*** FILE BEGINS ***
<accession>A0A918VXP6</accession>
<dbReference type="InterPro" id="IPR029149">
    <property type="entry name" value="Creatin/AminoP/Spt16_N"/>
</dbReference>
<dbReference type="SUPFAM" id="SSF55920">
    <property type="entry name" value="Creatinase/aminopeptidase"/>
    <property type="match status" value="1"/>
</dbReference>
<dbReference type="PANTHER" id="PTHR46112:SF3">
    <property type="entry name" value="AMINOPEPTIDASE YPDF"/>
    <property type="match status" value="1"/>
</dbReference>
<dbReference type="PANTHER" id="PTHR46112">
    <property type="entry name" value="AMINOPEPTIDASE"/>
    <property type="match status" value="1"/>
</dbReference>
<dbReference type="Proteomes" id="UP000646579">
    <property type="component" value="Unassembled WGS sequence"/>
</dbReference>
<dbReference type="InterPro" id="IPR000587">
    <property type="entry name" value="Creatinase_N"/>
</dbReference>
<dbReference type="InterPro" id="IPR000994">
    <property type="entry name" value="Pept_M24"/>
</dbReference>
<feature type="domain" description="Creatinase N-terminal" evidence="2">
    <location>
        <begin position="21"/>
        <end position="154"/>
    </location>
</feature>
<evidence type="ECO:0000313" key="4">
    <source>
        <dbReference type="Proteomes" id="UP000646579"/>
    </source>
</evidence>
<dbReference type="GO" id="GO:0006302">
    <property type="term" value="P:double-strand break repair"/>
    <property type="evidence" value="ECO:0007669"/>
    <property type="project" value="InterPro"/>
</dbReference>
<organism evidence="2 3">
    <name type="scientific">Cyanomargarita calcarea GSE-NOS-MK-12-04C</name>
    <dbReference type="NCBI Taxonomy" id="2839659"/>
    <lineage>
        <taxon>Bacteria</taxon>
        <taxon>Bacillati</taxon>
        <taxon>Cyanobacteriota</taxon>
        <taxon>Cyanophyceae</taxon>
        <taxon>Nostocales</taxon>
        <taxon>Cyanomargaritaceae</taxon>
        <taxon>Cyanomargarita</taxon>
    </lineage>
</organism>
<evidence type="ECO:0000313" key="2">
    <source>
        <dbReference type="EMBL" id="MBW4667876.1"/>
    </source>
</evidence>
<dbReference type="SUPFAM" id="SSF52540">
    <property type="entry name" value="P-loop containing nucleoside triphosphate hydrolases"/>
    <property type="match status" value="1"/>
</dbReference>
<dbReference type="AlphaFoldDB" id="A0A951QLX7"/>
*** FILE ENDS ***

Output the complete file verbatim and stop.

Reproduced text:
<accession>A0A918VXP6</accession>
<dbReference type="InterPro" id="IPR029149">
    <property type="entry name" value="Creatin/AminoP/Spt16_N"/>
</dbReference>
<dbReference type="SUPFAM" id="SSF55920">
    <property type="entry name" value="Creatinase/aminopeptidase"/>
    <property type="match status" value="1"/>
</dbReference>
<dbReference type="PANTHER" id="PTHR46112:SF3">
    <property type="entry name" value="AMINOPEPTIDASE YPDF"/>
    <property type="match status" value="1"/>
</dbReference>
<dbReference type="PANTHER" id="PTHR46112">
    <property type="entry name" value="AMINOPEPTIDASE"/>
    <property type="match status" value="1"/>
</dbReference>
<dbReference type="Proteomes" id="UP000646579">
    <property type="component" value="Unassembled WGS sequence"/>
</dbReference>
<dbReference type="InterPro" id="IPR000587">
    <property type="entry name" value="Creatinase_N"/>
</dbReference>
<dbReference type="InterPro" id="IPR000994">
    <property type="entry name" value="Pept_M24"/>
</dbReference>
<feature type="domain" description="Creatinase N-terminal" evidence="2">
    <location>
        <begin position="21"/>
        <end position="154"/>
    </location>
</feature>
<evidence type="ECO:0000313" key="4">
    <source>
        <dbReference type="Proteomes" id="UP000646579"/>
    </source>
</evidence>
<dbReference type="GO" id="GO:0006302">
    <property type="term" value="P:double-strand break repair"/>
    <property type="evidence" value="ECO:0007669"/>
    <property type="project" value="InterPro"/>
</dbReference>
<organism evidence="2 3">
    <name type="scientific">Cyanomargarita calcarea GSE-NOS-MK-12-04C</name>
    <dbReference type="NCBI Taxonomy" id="2839659"/>
    <lineage>
        <taxon>Bacteria</taxon>
        <taxon>Bacillati</taxon>
        <taxon>Cyanobacteriota</taxon>
        <taxon>Cyanophyceae</taxon>
        <taxon>Nostocales</taxon>
        <taxon>Cyanomargaritaceae</taxon>
        <taxon>Cyanomargarita</taxon>
    </lineage>
</organism>
<evidence type="ECO:0000313" key="2">
    <source>
        <dbReference type="EMBL" id="MBW4667876.1"/>
    </source>
</evidence>
<dbReference type="SUPFAM" id="SSF52540">
    <property type="entry name" value="P-loop containing nucleoside triphosphate hydrolases"/>
    <property type="match status" value="1"/>
</dbReference>
<dbReference type="AlphaFoldDB" id="A0A951QLX7"/>